Bridgestone Tour B JGR Hybrid Review

50 Words or Less

The Bridgestone Tour B JGR hybrid is long and easy to hit.  An excellent choice for mid to high handicap players and those struggling to hit a draw.

Introduction

If you’re bagging a set of the new Bridgestone Tour B JGR HF1 or HF2 irons, you’re likely going to have to reconfigure your hybrids to accommodate your newly-lengthened iron shots.  An easy solution is the new JGR hybrid.  This club provides a distance boost just like the irons and is even easier to hit.

Looks

The Bridgestone Tour B JGR falls on the side of larger hybrids.  Its head is fairly long from heel-to-toe and front-to-back.  Interestingly, it has a slight pear shape which is unusual for a game improvement club.

The JGR has the same Boost Wave Crown as the other woods in the family, and there are some light crown graphics.  As with the driver, I found the graphics to be far enough away from the ball that they weren’t distracting at address.

Sound & Feel

Like all the other woods in the Bridgestone JGR family, the hybrid is surprisingly quiet.  Impact produces a “snap” which doesn’t have the usual metallic tone.  Because it’s so quiet, there isn’t much audio feedback.

Where the JGR hybrid does communicate the quality of the strike is through the hands.  It’s easy to feel whether you’ve struck the ball pure or hit one off the heel or toe.

Performance

All the technology in the Bridgestone JGR hybrid is geared toward making it easy to hit.  From the Power Mill Face Design to the Boost Wave Crown, the goal is to make shots hit all over the face perform similarly.  I found this suite of features to be very effective.  The JGR hybrid produced consistent results swing after swing.

On the launch monitor, one of the first things I noticed was that the JGR hybrid produces excellent ball speed.  If you’re looking for a hybrid to replace a fairway wood, this is a great option.  With the right loft and shaft, you can hit it a mile.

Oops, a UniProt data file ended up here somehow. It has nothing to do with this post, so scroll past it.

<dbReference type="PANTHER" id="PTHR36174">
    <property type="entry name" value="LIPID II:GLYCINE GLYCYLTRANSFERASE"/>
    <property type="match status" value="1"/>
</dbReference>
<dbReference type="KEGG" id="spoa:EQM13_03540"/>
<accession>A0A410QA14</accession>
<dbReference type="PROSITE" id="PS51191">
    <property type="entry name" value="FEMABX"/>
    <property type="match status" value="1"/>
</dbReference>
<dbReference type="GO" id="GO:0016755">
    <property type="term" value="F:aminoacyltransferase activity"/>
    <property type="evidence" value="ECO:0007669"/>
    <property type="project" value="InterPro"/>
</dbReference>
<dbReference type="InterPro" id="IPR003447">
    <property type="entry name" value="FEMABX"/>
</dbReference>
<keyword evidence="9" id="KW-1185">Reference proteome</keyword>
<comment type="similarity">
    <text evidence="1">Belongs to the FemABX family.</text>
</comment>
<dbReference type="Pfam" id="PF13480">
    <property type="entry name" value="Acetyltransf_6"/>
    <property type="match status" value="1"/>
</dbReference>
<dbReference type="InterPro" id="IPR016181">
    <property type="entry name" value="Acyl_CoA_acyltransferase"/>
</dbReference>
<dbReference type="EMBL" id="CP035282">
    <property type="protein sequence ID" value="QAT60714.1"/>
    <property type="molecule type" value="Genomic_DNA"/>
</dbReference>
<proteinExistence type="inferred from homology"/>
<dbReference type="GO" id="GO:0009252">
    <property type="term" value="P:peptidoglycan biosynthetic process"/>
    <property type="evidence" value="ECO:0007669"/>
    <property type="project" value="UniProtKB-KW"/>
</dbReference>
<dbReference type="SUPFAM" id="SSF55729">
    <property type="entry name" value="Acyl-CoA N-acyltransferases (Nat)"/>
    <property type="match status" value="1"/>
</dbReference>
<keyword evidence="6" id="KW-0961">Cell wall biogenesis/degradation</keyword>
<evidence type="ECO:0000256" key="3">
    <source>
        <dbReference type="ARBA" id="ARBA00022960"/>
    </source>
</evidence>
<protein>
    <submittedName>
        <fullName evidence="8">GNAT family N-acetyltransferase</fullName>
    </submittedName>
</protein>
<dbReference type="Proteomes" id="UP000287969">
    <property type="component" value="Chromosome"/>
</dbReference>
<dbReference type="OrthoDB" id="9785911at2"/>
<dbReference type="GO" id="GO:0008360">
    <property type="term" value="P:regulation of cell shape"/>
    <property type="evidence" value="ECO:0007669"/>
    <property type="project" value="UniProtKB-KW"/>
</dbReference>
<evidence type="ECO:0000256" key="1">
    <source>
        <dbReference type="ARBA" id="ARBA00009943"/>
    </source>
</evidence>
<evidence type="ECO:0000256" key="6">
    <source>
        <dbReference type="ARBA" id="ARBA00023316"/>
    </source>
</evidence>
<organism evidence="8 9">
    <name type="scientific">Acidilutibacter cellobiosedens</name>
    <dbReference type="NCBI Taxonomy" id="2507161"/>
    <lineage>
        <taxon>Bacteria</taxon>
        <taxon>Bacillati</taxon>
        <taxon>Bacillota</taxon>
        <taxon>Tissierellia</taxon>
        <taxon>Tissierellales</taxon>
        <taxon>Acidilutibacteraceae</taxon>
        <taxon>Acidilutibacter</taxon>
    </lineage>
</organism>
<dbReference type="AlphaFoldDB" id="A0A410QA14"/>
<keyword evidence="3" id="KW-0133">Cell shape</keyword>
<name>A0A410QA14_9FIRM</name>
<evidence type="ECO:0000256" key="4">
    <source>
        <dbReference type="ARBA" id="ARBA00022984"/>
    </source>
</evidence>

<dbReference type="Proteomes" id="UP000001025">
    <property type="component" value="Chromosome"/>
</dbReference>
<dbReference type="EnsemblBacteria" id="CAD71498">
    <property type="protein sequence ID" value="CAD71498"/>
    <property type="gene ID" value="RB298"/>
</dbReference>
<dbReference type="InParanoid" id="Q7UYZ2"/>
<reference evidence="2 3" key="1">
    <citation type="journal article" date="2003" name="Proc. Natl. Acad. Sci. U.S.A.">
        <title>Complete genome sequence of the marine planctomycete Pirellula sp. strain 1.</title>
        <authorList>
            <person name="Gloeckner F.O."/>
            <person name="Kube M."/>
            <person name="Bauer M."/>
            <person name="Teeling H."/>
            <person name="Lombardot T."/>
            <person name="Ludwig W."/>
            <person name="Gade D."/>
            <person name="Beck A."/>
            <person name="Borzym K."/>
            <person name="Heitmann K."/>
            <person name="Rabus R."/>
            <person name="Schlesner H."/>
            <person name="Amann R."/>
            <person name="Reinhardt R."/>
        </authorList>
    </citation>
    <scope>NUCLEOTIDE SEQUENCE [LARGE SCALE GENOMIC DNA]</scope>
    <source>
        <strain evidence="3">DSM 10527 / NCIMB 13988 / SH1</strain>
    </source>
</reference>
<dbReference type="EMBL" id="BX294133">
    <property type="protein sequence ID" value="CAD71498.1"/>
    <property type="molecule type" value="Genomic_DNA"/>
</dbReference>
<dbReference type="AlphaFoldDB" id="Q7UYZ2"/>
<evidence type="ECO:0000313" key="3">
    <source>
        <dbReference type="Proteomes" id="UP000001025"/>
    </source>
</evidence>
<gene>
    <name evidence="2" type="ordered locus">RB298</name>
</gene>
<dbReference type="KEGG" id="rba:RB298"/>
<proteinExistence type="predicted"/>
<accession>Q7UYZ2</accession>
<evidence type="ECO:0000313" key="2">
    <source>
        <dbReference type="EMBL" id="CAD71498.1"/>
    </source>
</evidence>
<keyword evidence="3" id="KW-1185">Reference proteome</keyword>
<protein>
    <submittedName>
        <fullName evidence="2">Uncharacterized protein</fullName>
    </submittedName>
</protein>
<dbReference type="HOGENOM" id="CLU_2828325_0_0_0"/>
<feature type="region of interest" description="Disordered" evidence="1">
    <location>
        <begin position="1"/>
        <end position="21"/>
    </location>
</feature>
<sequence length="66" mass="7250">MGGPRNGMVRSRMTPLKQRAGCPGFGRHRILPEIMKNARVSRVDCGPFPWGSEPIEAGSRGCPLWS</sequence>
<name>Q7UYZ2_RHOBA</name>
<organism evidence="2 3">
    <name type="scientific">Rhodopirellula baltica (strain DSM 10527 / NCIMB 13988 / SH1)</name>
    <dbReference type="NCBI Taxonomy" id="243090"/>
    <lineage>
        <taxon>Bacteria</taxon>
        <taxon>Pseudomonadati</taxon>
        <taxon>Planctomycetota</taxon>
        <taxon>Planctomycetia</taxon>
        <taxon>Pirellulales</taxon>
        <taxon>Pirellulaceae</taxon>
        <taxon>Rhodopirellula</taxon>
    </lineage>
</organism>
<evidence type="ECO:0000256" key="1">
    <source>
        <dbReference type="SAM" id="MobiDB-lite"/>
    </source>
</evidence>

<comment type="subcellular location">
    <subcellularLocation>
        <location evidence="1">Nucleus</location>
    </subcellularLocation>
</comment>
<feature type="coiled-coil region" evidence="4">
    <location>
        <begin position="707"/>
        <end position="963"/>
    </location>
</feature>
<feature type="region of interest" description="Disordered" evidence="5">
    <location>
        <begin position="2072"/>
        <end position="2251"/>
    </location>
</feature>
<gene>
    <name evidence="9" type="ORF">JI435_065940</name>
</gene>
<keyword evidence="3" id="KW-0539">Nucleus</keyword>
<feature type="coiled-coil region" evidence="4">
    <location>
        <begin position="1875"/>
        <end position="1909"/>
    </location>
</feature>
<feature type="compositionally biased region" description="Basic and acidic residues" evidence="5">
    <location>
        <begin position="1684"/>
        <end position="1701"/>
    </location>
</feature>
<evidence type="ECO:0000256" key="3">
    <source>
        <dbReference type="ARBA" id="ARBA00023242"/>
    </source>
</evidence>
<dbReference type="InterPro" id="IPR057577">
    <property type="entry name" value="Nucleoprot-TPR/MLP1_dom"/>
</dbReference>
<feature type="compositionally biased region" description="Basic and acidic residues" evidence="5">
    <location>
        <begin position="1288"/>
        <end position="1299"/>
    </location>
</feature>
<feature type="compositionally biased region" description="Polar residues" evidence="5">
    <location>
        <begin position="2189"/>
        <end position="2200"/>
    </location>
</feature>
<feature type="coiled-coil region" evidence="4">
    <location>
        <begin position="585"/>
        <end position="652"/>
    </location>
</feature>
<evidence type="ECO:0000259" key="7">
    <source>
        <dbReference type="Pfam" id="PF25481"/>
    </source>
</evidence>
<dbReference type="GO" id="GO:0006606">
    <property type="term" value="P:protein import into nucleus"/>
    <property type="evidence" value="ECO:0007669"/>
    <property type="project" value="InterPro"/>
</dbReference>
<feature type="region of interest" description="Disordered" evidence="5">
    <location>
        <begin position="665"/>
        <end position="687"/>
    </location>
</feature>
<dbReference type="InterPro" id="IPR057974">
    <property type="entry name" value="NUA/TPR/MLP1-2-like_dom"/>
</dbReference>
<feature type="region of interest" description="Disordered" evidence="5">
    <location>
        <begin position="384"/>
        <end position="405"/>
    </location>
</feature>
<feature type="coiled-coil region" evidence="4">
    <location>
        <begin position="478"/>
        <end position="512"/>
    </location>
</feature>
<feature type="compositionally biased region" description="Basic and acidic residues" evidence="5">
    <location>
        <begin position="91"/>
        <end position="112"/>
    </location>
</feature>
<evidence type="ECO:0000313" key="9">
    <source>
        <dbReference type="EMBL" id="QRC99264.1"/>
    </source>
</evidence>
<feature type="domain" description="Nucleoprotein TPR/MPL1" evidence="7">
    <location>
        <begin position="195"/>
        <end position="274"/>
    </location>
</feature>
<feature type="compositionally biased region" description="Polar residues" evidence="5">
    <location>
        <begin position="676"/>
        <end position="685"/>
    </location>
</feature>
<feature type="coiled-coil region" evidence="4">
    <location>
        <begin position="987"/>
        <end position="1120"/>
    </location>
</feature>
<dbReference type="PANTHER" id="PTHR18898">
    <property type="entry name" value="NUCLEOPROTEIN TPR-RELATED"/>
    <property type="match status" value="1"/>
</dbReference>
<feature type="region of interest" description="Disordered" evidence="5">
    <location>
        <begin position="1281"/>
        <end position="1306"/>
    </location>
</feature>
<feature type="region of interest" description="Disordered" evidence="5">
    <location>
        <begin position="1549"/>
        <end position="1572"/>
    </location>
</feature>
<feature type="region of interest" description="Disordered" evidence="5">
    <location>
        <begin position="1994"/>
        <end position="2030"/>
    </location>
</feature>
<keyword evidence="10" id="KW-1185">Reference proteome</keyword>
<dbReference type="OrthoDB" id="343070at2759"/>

Another feature that stood out is the consistency of the launch and spin.  The JGR hybrid wants to launch the ball fairly high, and it does this whether you strike it pure or a little thin.  Spin stays fairly low, even on those thin strikes, thanks to the Power Mill Face Design.  Finally, it’s worth noting that the head does have some draw bias.  It’s not overwhelming, but it’s a noticeable help for the slicer.

Conclusion

Whether it’s part of a total bag remodeling or just an upgrade to your long game, the Bridgestone Tour B JGR hybrid is a solid choice.  Hybrids don’t get much easier to hit, so it’s a great option for the mid-to-high handicapper, or the skilled player smart enough to value forgiveness.

Bridgestone Tour B JGR Hybrid Price & Specs

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Matt Saternus

Co-Founder, Editor In Chief at PluggedInGolf.com
Matt is a golf instructor, club fitter, and writer living in the northwest suburbs of Chicago. Matt's work has been published in Mulligan Magazine, Chicagoland Golf, South Florida Golf, and other golf media outlets. He's also been a featured speaker in the Online Golf Summit and is a member of Ultimate Golf Advantage's Faculty of Experts.

4 Comments

  1. hi Matt,
    Love your reviews and the work done here at Plugged-In!
    How does the Tour B JGR compare with the latest hybrids from Mizuno? I have hit the last several versions and they seem to deliver above average distance and control. And I am a big fan of Bridgestone balls and equipment, but finding any stores in the Boston area that carry any of the clubs is a real effort. Only find them in the used club section. Only Srixon has found some shelf space around here versus the usual suspects that market heavily everywhere!
    Thanks
    Rich G.

    • Matt Saternus

      Rich,

      To your second point, Bridgestone is going to be making a much bigger push with this new line. Club Champion is carrying it, and I believe you will see it in more stores.
      With regard to a Mizuno comparison, the JGR is more forgiving and easier to hit, but may not have the same level of control for the high end ball striker. Than again, that statement may be colored by the stock shaft being a little soft for my preference.

      Best,

      Matt

  2. How would you compare these to the Callaway Rogue hybrids that you reviewed earlier this year?

    Thanks.

    • Matt Saternus

      Ken,

      Both are really good in terms of forgiveness and distance. I would put them in the same overall category and say it comes down to personal preference.

      Best,

      Matt

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